Woodstock resident helps install a healing garden near Ross Island Bridge
- Elizabeth Ussher Groff
- The Bee - News
Our grandparents and great-grandparents, by necessity, often relied upon herbal folk medicine for health and healing. Garlic and celery for blood pressure control; peppermint for digestion; calendula/marigolds for wound salve.
On Earth Day of this year, Woodstock resident Dr. Glen Nagel saw his dream fulfilled, when an 11,000-square-foot 'healing garden' was planted - with some of the same herbs our ancestors used - in a former parking lot next to the National College of Natural Medicine (NCNM) clinic and campus at 049 SW Porter Street, at the west end of the Ross Island Bridge. Nagel is on the faculty of the college.
You may have caught sight of the garden, if you stay left leaving the Ross Island Bridge to turn up onto Barbur Boulevard southbound. You can also see it from the nearby OHSU aerial tram.
Called the 'Min Zidell Healing Garden', the ugly parking lot has been transformed into a botanical, teaching, meditation and healing garden. Five circles of paths, a labyrinth/exercise circle, and a beautiful pavilion, mingle with seventy-five herbs from both the naturopathic and Chinese Medicine traditions.
The garden was funded with $150,000 from the Zidell family and is named after the 87-year-old family matriarch Min Zidell, a philanthropist and longtime patient of naturopathic medicine. Susan Hunter, Vice President of Advancement at NCNM, secured donors and steered organizing, and even joined co-workers in some of the planting.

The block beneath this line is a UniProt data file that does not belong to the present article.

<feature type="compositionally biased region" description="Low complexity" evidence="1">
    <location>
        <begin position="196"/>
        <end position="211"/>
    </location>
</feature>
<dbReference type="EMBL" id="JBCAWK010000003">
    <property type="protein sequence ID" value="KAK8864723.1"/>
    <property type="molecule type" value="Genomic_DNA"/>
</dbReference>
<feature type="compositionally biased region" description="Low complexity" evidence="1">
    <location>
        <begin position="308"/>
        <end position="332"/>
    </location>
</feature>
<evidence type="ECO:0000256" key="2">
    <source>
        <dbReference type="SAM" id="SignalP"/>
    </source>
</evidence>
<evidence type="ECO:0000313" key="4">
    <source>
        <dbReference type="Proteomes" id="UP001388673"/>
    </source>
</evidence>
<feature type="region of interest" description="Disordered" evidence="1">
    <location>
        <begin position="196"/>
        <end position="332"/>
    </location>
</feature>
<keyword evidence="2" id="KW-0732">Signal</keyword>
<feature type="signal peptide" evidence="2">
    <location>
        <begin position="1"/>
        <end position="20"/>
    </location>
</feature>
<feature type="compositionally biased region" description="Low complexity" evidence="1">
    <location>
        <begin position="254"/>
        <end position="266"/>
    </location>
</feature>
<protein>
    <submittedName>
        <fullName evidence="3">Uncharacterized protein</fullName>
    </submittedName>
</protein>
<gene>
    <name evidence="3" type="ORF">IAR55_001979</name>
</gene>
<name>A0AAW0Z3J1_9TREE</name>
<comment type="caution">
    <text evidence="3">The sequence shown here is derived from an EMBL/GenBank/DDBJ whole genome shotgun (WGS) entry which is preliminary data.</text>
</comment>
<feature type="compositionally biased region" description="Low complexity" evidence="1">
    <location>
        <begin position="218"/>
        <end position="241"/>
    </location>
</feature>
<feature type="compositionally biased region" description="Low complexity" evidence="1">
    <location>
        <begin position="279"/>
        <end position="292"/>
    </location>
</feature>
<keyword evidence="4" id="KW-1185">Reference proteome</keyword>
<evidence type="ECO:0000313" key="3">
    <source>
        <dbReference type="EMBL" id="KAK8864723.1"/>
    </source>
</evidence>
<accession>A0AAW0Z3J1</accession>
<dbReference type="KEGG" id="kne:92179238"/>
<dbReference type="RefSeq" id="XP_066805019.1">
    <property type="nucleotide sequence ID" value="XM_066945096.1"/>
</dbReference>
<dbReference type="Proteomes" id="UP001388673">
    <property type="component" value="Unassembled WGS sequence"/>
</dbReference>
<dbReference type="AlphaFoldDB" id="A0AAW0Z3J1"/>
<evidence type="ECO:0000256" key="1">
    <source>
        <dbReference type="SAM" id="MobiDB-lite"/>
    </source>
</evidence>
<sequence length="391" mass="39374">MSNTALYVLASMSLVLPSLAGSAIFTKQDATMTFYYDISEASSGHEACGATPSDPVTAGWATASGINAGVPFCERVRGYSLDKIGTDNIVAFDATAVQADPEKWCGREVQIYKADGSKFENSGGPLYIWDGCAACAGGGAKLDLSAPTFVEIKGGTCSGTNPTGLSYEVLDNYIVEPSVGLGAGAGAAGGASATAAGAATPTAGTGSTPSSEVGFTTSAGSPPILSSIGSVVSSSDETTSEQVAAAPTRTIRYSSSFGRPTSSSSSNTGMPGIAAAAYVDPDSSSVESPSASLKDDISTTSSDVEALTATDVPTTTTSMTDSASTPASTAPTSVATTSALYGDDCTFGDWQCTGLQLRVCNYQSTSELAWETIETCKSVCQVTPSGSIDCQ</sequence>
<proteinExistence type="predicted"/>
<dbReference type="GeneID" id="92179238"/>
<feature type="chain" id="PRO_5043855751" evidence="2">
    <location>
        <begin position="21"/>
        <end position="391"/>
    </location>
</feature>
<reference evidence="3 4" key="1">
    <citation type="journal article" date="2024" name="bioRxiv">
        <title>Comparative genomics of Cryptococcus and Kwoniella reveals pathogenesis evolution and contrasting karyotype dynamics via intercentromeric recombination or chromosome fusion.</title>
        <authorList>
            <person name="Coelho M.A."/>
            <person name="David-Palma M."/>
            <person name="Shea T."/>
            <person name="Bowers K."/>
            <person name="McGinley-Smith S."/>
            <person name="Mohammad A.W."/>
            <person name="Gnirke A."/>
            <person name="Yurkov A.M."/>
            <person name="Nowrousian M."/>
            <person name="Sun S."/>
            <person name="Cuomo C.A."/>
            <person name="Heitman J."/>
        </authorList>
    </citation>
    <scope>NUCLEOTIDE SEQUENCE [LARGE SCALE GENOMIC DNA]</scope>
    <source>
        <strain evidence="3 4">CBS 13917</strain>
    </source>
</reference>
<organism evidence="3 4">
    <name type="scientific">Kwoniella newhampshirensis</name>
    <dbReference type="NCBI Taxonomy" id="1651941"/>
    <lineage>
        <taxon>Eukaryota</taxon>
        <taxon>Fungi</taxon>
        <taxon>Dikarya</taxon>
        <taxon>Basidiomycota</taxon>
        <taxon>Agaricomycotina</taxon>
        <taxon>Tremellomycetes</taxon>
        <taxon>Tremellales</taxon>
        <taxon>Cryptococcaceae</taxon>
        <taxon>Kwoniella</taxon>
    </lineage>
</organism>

Drake's 7 Dees won the landscape contract, and brought in landscape designer Vanessa Nagel (no relation), who oversaw the design in conjunction with Dr. Nagel and NCNM's Dr. Paul Kalnins.
On a recent tour of the garden, Glen Nagel identified for THE BEE some of the medicinal herbs and explained their properties and the garden's purpose.
'Here at the college and in the clinic, Chinese and western doctors work together. This is a student garden, a healing garden, and a community garden. Portland showcases itself as the City of Roses, but here we like to say it's the City of Herbs,' smiled Dr. Nagel.
The intent was to have a garden with as many healing herbs as possible, but also to share the garden's beauty with visitors and neighbors. Visitors from China have been delighted to see familiar herbs in the garden. Many of the medicinal plants can be used, in some cases, to prevent the need for conventional prescription medications.
The garden is surrounded by an attractive fence; and at the entrance students and visitors are greeted by a cast bronze sculpture of 4th century Sun Simao, one of the most influential physicians in the history of Chinese Medicine.
Glen Nagel, who has an Internet website where he wryly calls himself the 'herbal wise guy', is a widely-recognized expert in botanical medicine. His own path toward naturopathic medicine began in northern Wisconsin, when he was an undergraduate in biology and outdoor education.
In the early 1980's in Portland, he set up an herbal extraction lab and production facility for the Eclectic Institute (a nationally respected manufacturer and distributor of herbal medicine), on the original S.E. Market Street campus of the NCNM. That experience turned his interest toward naturopathic medicine.
After enrolling in NCNM and graduating in 1993, Nagel and his wife Mary Frazel, also a naturopathic doctor, had successful practices for eleven years in Montana and Colorado before returning to the Pacific Northwest. Frazel now has a naturopathic family/pediatric practice in Milwuakie and Nagel has been on the faculty of botanical medicine at the National College of Natural Medicine (NCNM) for five years.
You can view photos of the healing garden, and learn about its design, by going online to: www.seasonsgardensdesign.com/NCNM.html . The garden is open to the public Monday through Saturday. Information for on-campus and field study classes given by Dr. Nagel can be found online at: www.herbalwiseguy.com .